My first pages were not good and my writing group, while perfectly polite, let me know. But I kept at it. I decided to make my story a thriller, and loved nothing more than losing myself in research and plotting my story. I read everything I could find on the Dissolution of the Monasteries and the people at its center. My kind of book isn’t researched through Google: I spent hours at the New York Public Library, poring through the collections. I discovered some of the most exciting, little-known facts in books written more than a century ago. In some cases those writers had access to sources lost to us. I also started corresponding through emails with historians and curators in England. It took months for me to find out what a prisoner would eat while imprisoned in the Tower of London, but I did it! When I got a copy of a 16th century daily “meal sheet” (think mutton, mutton and more mutton), I danced around my apartment.

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Book Club Guest Blog: Motives, A Character Discussion

January 13, 2012 at 10:33 am , by

This week’s post is by Neely Kennedy of Reading Group Choices, a leading online resource for book club tips and discussible selections. 

In the LHJ Book Club pick for February, The Revenge of the Radioactive Lady, author Elizabeth Stuckey-French explores the motives that propel her characters to act in very strange ways in this wonderfully quirky novel. The main character, Marylou, is a woman hell-bent on exacting revenge for a secret government medical study that caused the death of her eight-year-old daughter.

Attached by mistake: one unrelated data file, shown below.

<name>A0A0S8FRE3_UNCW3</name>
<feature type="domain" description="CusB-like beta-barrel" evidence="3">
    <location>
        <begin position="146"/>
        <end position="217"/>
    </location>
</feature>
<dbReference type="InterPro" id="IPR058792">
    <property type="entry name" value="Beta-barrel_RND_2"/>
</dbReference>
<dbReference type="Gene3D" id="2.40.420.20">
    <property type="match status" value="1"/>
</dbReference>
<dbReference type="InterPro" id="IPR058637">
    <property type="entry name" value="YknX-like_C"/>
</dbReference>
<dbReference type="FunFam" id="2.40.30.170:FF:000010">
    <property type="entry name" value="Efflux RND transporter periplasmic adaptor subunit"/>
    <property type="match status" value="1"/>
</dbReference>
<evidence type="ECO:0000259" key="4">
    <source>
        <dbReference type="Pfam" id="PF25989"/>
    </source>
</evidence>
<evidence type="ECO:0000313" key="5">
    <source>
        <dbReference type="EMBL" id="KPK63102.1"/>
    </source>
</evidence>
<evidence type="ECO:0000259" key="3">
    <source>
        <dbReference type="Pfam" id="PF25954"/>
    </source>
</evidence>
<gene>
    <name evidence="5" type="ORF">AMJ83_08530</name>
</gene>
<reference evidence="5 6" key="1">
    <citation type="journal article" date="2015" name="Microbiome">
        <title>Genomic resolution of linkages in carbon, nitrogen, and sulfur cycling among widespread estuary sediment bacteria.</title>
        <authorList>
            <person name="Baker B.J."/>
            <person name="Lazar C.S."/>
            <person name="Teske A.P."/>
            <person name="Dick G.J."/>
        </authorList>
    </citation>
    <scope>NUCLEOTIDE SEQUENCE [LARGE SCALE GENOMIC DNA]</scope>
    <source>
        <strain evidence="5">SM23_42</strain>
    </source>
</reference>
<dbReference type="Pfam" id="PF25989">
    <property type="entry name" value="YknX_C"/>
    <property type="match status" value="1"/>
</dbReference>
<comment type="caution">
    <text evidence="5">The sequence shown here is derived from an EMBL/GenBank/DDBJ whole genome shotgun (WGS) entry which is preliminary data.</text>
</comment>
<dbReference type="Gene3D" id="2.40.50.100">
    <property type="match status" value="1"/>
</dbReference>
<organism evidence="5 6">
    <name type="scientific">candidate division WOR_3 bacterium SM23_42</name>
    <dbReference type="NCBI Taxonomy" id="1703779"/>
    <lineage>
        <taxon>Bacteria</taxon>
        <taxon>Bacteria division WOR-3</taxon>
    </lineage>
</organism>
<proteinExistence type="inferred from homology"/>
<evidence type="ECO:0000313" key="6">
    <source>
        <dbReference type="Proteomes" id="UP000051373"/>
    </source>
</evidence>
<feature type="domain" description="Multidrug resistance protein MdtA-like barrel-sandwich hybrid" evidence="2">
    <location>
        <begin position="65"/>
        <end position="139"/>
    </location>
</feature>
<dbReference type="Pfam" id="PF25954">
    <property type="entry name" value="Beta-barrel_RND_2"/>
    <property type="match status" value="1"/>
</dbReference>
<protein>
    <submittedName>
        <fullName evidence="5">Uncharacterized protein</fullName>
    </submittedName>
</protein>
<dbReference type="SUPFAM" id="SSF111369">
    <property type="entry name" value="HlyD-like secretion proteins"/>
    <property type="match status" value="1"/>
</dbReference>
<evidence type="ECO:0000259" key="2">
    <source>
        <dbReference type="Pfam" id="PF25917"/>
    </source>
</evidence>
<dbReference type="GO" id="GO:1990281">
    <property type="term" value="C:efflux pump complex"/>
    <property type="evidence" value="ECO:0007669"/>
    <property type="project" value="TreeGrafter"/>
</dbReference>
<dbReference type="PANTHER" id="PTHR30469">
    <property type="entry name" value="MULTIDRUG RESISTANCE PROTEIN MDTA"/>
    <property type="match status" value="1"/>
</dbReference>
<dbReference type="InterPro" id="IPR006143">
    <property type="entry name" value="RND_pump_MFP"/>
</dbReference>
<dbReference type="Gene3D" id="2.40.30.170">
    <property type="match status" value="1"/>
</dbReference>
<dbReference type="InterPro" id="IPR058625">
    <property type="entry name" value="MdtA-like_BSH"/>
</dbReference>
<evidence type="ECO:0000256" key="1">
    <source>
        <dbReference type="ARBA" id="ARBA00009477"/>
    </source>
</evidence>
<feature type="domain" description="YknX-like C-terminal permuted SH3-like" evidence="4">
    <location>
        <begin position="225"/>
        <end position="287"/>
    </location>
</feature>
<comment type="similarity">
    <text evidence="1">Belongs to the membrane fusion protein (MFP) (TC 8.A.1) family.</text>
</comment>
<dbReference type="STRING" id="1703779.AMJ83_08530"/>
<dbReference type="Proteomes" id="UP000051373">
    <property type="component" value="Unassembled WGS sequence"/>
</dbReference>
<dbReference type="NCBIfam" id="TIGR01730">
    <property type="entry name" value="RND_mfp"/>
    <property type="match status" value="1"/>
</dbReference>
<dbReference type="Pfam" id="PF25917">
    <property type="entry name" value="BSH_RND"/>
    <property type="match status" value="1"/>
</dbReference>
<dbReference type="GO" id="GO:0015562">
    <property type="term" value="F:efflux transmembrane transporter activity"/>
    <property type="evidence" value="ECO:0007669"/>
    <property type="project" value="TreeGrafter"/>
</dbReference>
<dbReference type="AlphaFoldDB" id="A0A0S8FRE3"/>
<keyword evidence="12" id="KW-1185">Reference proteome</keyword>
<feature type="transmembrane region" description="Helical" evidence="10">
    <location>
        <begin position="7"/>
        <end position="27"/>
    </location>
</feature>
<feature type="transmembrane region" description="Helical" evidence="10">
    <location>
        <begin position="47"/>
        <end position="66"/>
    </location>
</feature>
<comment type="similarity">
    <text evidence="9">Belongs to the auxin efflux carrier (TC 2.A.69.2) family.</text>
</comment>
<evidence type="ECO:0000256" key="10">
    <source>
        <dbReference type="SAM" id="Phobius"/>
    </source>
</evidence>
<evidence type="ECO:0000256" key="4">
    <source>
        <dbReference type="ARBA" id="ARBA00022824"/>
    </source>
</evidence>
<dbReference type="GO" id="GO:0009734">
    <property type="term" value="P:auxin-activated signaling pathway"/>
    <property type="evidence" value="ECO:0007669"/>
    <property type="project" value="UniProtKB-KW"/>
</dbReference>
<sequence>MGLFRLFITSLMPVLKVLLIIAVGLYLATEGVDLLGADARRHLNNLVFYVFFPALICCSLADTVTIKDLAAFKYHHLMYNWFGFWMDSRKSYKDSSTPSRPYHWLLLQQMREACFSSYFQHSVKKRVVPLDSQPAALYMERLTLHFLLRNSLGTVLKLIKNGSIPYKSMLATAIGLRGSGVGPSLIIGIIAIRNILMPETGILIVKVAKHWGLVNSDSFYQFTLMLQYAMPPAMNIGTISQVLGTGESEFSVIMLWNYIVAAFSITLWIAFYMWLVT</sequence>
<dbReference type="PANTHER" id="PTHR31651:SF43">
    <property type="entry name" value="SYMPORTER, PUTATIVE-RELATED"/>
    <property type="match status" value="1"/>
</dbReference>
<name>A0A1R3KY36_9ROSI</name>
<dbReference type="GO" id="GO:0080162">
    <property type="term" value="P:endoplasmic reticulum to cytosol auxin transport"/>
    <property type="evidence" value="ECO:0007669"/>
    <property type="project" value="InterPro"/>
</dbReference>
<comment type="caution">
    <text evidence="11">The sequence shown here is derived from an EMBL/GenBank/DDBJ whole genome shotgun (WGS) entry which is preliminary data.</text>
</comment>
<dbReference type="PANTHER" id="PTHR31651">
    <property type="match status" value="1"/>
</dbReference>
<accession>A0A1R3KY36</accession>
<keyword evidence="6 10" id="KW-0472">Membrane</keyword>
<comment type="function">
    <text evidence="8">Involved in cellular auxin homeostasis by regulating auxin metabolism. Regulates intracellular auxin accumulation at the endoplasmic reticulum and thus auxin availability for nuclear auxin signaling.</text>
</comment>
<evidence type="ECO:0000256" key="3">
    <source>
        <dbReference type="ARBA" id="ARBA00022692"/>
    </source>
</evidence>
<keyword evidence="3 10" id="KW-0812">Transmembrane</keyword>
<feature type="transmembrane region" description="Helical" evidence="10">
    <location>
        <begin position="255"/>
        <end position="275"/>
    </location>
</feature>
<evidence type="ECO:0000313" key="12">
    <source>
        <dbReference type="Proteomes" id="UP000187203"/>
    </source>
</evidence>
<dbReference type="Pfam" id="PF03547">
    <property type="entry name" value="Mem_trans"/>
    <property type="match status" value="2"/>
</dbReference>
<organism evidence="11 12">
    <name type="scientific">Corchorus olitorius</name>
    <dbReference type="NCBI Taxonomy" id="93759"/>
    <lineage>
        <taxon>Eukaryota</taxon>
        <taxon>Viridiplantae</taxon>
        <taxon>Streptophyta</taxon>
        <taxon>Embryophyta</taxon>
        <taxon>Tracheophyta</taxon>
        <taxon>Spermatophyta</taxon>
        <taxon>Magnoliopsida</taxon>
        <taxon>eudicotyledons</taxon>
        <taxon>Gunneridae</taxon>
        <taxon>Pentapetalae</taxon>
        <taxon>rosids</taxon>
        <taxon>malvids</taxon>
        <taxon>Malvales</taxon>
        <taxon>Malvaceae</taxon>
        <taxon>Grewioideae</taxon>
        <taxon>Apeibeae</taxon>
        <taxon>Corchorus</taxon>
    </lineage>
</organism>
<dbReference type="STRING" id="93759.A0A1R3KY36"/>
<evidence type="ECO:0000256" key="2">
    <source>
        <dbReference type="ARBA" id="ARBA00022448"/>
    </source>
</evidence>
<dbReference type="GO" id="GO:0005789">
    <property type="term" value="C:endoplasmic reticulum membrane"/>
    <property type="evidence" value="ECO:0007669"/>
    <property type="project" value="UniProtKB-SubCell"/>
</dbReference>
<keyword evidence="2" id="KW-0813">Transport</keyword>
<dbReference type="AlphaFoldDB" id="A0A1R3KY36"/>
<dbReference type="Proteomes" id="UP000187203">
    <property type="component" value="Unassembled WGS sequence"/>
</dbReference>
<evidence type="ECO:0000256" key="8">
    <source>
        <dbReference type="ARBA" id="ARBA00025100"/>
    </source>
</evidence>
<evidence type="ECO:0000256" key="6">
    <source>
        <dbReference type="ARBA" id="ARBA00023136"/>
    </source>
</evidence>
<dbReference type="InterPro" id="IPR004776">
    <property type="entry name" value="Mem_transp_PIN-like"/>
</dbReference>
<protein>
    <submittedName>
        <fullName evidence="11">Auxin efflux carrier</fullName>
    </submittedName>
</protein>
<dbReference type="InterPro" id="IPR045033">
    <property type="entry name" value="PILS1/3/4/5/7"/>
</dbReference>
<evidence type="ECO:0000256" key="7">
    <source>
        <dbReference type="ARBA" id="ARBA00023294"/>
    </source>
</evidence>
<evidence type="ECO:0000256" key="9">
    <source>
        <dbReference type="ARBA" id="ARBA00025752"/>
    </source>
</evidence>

Motives are a critical component in character development for compelling story telling, and in a book club setting, one of the most important focuses of discussion.  A gifted author skillfully develops characters that intrigue us, and keep us turning the pages to find out the “why” behind the characters’ actions. Similarly, a good writer will allow the characters’ motives to unfold in a way that, even if we find their actions morally questionable at the beginning of the book, we will gradually start to understand them, sympathize with them and, usually, forgive them for their flaws.

These descriptions of the characters in The Revenge of the Radioactive Lady are followed by brief excerpts that provide glimpses into the real emotions underlying the motives of each of Stuckey-French’s characters. This is a technique you can use as a tool to provoke fascinating book-club discussions of almost any title.

Marylou’s Motive: Revenge

Marylou’s underlying emotions of deep anger, grief, and loneliness stem from the loss of her daughter to bone cancer because of a ghastly radioactive cocktail she was instructed to drink during her pregnancy.

Desperation was the mother of invention. By the time she got back to Reeve’s Court, Marylou had devised a brand-new attack plan. She would continue with her efforts to make Wilson remember and apologize, but she would also take steps to destroy his family, the way he’s destroyed hers. It would surely make him miserable to watch his family suffer, the way she’d had to watch Helen and Teddy suffer.

Ava’s Motive:  Acceptance

Ava is admired for her beauty, but overprotected and misunderstood because of her Asperger’s Syndrome, she is desperate to be independent and live a life of relative normalcy.

It was depressing to realize that she didn’t fit in here, and she sure didn’t fit in with the so-called typical people. So what was left? Living with her mother for the rest of her life? She’d rather kill herself.